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Toronto_ The Indigenous Screen Office (ISO) is pleased to release its roundup of the successes of the last fiscal year in the 2021-22 Annual Report, and a roadmap for the next three years through its new strategic plan.
In April 2021, the ISO received a $39 million federal funding commitment over three years and had just eight months to deliver the first year’s allocation of $13m, delivering a full suite of programs while building organizational capacity. During that time, a new team was put in place, as well as a funding framework, online application portal and new website to support applicants. All of this hard work and commitment allowed the ISO to support 162 recipients across Canada in ten provinces and territories.
Over the last three years, the ISO has grown and flourished within the larger Canadian screen industry, creating space for Indigenous filmmakers and content creators while building partnerships with Netflix, Directors Guild of Canada, and Sundance Native Filmmakers’ Lab.
“We have also continued to build on our relationships with founding partners APTN, CBC, Canadian Media Fund (CMF), Canadian Media Producers Association (CMPA) and Telefilm Canada. Collaboration has been and will continue to be a cornerstone of our approach and key to our rapid evolution as Canada’s only independent Indigenous screen-based fund,” said Kerry Swanon, ISO’s Co-Executive Director.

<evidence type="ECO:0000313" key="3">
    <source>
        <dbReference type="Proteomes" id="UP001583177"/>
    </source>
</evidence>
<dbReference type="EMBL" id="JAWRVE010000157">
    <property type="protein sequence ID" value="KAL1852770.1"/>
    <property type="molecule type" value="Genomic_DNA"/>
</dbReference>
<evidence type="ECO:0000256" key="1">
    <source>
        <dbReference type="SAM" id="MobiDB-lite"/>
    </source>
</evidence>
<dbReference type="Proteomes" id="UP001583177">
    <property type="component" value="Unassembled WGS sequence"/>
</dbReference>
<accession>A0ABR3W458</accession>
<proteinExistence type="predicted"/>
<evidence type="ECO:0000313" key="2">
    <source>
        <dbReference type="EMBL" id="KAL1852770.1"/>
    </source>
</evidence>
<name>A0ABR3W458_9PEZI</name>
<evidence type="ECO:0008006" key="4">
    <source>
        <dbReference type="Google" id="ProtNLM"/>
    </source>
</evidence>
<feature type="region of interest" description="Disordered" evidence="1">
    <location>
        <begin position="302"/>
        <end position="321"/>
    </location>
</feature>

“We received over 200 applications for funding this fiscal, and while we couldn’t fund every project, the high caliber projects we did fund demonstrates the incredible talent that lies within the Indigenous community,” said Kristy Assu, Director of Funding Programs.
The ISO also diversified its office during the pandemic and moved to a “remote office” model with 10 staff in four provinces: Quebec, Ontario, Manitoba and British Columbia
“We listened to the community and heard their requests for a decentralized office. We have an incredible team of talented individuals who will help the Indigenous screen sector grow through their work at the ISO,” said Swanson.
The ISO continues its advocacy for increased and permanent funding from the federal government in next year’s budget.
“While we continue to build on the successes of the ISO, we know permanent funding will let storytelling through Indigenous narrative sovereignty flourish, and in turn, our communities will rebuild, restore and reclaim what has been taken,’ said Jesse Wente, ISO Co-Executive Director.
Over the last year, ISO has welcomed people in a variety of newly-created roles including Kristy Assu, Director of Funding Programs; Jean-François D. O’Bomsawin, Director of Communications and Marketing; Isabelle Ruiz, Program Manager, Sector Development; Tash Naveau, Program Manager, Story Fund; Kaya Wheeler, Manager of Strategic Initiatives; Nicole Hill, Finance Manager; and Natalie Dunlop, Program Coordinator. ISO continued its work with consultant Marcia Nickerson, who led the strategic planning process and with Kim Wheeler, communications consultant.
Please see the ISO Annual Report 2021-22 and 3-Year Strategic Plan for more details.
For more information or to book an interview please contact:
Jean-François D. O’Bomsawin
Director of Marketing & Communications
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